19 Implications for Neutron Star Structure Recently, Samuelsson & Andersson (2007) computed torsional modes in full GR (Cowling approximation).Determine “allowed” regions in M - R plane that can match observe mode sequences in SGRs andCaveat: No magnetic field corrections at all.
20 Implications for Neutron Star Structure Frequencies (Hz)29.0 : 2t092.7 : 6t0150.3 : 10t0625.5 : 1t1: 2t11837 : 1t4APR (A18+UIX+v)Sahu, Basu & Datta (1993)Determine “allowed” regions in M - R (B-field) plane that can match observed frequencies. Calculations in progress for a range of realistic EOS (Schwarz & Strohmayer 2008, in preparation).
21 Constraints on Quark Stars? Watts & Reddy (2007)Watts & Reddy (2007) investigated crusts on strange quark stars.Computed torsional mode periods for thin nuclear crusts, and also quark nugget crusts. In general, such stars have thinner crusts.Computed modes very difficult to reconcile with observed periods.
22 Time and Frequency Variations 90 Hz QPO shows rather complex temporal, phase, and frequency variations.Amplitudes not constant in time (episodic).Several factors could be at work; changes in field and particle distributions. Energy exchange with the core.Strohmayer & Watts 2006
24 Theoretical IssuesRecognized that magnetic coupling of crust with core will likely be significant. Need “global” mode calculations (Levin 2006; Glampedakis et al. 2006; Sotani et al. 2006).Levin (2006) initially argued that torsional modes will radiate Alfven waves into the core and damp too quickly to be observed (~ 1 sec).Feedback, energy exchange between crust and core (Levin 2007).Excitation of modes in the crust, analogies with earthquake fractures.We see modulations in the X-ray flux, can these be produced by crust motions.Signal amplification, perhaps modest amplitudes are visible (beaming?)
25 Crust - Core couplingLevin argues that energy exchanges between the crust and a continuum of MHD modes in the core.Solving initial value problem, finds QPOs excited at the so called “turning points” or edges of the MHD continuum. Lowest frequency modes (18, 25 Hz).Also finds drifting QPOs, and amplification of these features near pure crust mode frequencies.Levin (2007)
26 X-ray Modulation Mechanism Timokhin, Eichler & Lyubarsky (astro-ph/ )Suggest that modulation of the particle number density in the magnetosphere by torsional motion of the crust produces the oscillations.Estimate that 1% amplitude of crust motion needed to explain the observed QPO amplitudes.The angular dependence of the optical depth to resonant Compton scattering may account for phase dependence.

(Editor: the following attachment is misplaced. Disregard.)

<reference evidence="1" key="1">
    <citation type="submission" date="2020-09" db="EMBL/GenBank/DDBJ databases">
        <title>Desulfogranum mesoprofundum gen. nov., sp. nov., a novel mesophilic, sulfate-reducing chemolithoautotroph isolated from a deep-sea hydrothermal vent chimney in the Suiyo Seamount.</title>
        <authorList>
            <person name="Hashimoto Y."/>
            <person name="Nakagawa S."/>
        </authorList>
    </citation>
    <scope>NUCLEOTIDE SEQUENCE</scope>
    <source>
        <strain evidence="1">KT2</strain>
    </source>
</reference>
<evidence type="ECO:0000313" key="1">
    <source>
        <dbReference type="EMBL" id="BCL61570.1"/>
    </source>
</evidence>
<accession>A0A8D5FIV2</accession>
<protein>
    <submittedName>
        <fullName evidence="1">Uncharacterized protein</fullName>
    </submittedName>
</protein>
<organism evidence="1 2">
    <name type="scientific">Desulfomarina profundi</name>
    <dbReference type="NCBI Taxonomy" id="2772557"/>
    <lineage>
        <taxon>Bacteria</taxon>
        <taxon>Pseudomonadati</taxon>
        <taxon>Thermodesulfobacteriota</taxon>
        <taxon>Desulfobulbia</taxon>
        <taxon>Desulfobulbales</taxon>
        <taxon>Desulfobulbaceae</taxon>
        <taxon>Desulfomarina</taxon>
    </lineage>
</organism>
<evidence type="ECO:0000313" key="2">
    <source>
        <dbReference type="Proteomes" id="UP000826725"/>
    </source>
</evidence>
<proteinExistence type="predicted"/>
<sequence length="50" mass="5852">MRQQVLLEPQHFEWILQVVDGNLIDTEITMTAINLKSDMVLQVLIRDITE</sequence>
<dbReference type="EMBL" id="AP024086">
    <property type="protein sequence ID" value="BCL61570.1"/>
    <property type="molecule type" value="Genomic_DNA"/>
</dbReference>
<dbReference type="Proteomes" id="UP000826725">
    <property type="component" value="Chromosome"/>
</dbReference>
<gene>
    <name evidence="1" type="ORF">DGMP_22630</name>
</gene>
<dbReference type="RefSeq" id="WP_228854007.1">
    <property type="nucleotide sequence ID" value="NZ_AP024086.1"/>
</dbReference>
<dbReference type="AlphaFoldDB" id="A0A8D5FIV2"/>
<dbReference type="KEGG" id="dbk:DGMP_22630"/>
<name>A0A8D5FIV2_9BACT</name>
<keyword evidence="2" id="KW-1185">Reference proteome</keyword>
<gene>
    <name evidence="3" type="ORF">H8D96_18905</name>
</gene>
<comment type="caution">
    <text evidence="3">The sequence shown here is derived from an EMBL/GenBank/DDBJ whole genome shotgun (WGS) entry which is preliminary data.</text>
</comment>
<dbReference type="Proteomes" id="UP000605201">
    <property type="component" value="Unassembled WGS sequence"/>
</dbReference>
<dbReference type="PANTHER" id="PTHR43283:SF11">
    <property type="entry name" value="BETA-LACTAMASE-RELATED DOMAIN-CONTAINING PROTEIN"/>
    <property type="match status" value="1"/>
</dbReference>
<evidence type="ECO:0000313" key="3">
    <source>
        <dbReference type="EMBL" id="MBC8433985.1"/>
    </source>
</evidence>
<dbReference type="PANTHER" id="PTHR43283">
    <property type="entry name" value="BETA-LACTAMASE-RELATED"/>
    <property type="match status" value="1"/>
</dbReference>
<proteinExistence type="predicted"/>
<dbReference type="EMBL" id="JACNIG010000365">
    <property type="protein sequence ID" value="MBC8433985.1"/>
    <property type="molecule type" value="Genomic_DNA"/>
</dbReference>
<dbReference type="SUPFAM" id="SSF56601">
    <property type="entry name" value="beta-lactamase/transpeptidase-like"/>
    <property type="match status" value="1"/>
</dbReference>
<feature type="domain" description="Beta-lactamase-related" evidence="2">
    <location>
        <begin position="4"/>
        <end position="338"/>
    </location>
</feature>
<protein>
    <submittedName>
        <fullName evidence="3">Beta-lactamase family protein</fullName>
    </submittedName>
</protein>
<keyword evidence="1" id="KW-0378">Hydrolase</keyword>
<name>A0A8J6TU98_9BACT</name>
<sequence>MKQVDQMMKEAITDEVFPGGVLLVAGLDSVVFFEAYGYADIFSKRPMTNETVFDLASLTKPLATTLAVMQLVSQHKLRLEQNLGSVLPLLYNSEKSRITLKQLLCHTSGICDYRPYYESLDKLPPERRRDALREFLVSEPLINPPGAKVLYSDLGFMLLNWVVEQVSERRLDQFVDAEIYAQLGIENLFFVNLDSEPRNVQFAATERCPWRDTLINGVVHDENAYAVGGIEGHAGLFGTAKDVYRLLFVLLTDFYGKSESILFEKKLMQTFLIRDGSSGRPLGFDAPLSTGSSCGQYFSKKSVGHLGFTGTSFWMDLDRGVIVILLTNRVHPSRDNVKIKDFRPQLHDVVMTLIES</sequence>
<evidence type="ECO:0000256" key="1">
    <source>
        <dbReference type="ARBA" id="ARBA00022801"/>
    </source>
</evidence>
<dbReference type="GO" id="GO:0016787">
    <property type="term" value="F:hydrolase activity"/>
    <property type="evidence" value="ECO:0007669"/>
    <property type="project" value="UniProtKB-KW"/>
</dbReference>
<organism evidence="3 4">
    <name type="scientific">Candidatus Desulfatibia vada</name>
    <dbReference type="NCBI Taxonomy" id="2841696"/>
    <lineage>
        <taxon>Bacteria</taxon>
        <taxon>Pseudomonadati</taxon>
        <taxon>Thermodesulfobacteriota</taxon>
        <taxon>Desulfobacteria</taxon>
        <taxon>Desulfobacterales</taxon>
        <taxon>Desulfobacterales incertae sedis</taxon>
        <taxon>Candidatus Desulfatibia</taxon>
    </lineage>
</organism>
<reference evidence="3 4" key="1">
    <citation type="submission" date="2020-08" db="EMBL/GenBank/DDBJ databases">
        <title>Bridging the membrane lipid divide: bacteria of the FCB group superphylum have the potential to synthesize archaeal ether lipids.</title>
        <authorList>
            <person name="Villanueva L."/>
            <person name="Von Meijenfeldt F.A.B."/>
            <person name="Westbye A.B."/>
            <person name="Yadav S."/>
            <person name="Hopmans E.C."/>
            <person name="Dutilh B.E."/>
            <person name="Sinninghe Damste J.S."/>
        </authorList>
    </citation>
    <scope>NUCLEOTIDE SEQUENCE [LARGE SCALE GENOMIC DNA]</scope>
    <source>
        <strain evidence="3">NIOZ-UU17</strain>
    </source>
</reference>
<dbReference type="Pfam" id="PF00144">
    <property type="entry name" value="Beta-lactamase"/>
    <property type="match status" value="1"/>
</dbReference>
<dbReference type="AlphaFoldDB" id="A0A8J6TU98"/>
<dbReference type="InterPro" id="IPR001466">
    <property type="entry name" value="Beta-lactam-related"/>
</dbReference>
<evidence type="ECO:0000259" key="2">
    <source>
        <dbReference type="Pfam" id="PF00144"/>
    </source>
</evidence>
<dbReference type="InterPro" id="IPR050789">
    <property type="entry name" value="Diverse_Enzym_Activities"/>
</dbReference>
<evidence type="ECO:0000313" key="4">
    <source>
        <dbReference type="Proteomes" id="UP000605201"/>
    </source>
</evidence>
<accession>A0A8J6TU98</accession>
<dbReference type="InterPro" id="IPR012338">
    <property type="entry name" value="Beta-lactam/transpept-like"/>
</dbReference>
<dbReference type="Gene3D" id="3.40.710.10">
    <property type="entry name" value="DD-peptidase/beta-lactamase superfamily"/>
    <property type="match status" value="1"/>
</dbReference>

27 Conclusions, and many questions! Detection of multiple frequencies with consistent l-scaling, and frequencies consistent with n>0 modes is highly suggestive of torsional oscillations, but need more data!Two (three, March 5th?) out of three with similar phenomena, suggests fundamental property of magnetars.Further understanding and detections could help constrain neutron star properties (EOS, and crust properties, magnetic fields). Unfortunately, giant flares are rare!More theory needed: new mode calculations (with magnetic fields, etc.)How are modes excited and damped? How do the mechanical motions modulate the X-ray flux?Could magnetic mode splitting be observed, constrain field geometry?
28 Inside Neutron StarsSuperfluid neutrons???Pions, kaons, hyperons, strange quark matter, quark-gluon plasma?r ~ 1 x 1015 g cm-3The physical constituents of neutron star interiors still largely remain a mystery after 35 years.
29 QCD phase diagram: New states of matter Rho 2000, thanks to David KaplanAspects of QCD still largely unconstrained.Recent theoretical work has explored QCD phase diagram (Alford, Wilczek, Reddy, Rajagopal, et al.)Exotic states of Quark matter postulated, CFL, color superconducting states.Neutron star interiors could contain such states. Can we infer its presence??
30 Implications for Neutron Star Structure For SGR , 28, 53.5, 84, and 155 Hz sequence is plausibly consistent with l=2, 4, 7, 13 modes (n=0)!Mode frequencies depend on stellar mass, radius and magnetic field.If modes correctly identified, then it places constraints on the stellar structure, though, with some caveats (such as magnetic field effects).SGR 1806SGR 1900Strohmayer & Watts (2005)
31 Magnetar hyper-flares: Whole lotta shakin’ goin’ on Tod Strohmayer, NASA’s Goddard Space Flight Center
32 Fundamental Physics: Existence of New States of Matter? Theoretical work suggests quark matter could exist in neutron stars, possibly co-existing with a nuclear component.Mass – Radius measurements alone may not be enough to discriminate the presence of quark matter.Other observables, such as global oscillations might be crucial.Alford et al. (2005)
33 Anatomy of a Hyperflare Three events to date:March 5th 1979: SGRAugust 27th 1998: SGRDecember 27th 2004: SGRPowered by global magnetic instability (reconfiguration), crust fracturing.Hurley et al. (1998): UlyssesShort, hard, luminous initial pulse.Softer X-ray tail persists for minutes, and reveals neutron star spin period.Emission from a magnetically confined plasma.1015 G magnetic fields implied (Thompson & Duncan 95)
34 The Neutron Star Equation of State dP/dr = -r G M(r) / r2Lattimer & Prakash 2004Mass measurements, limits softening of EOS from hyperons, quarks, other exotic stuff.Radius provides direct information on nuclear interactions (nuclear symmetry energy).Other observables, such as global oscillations might also be crucial.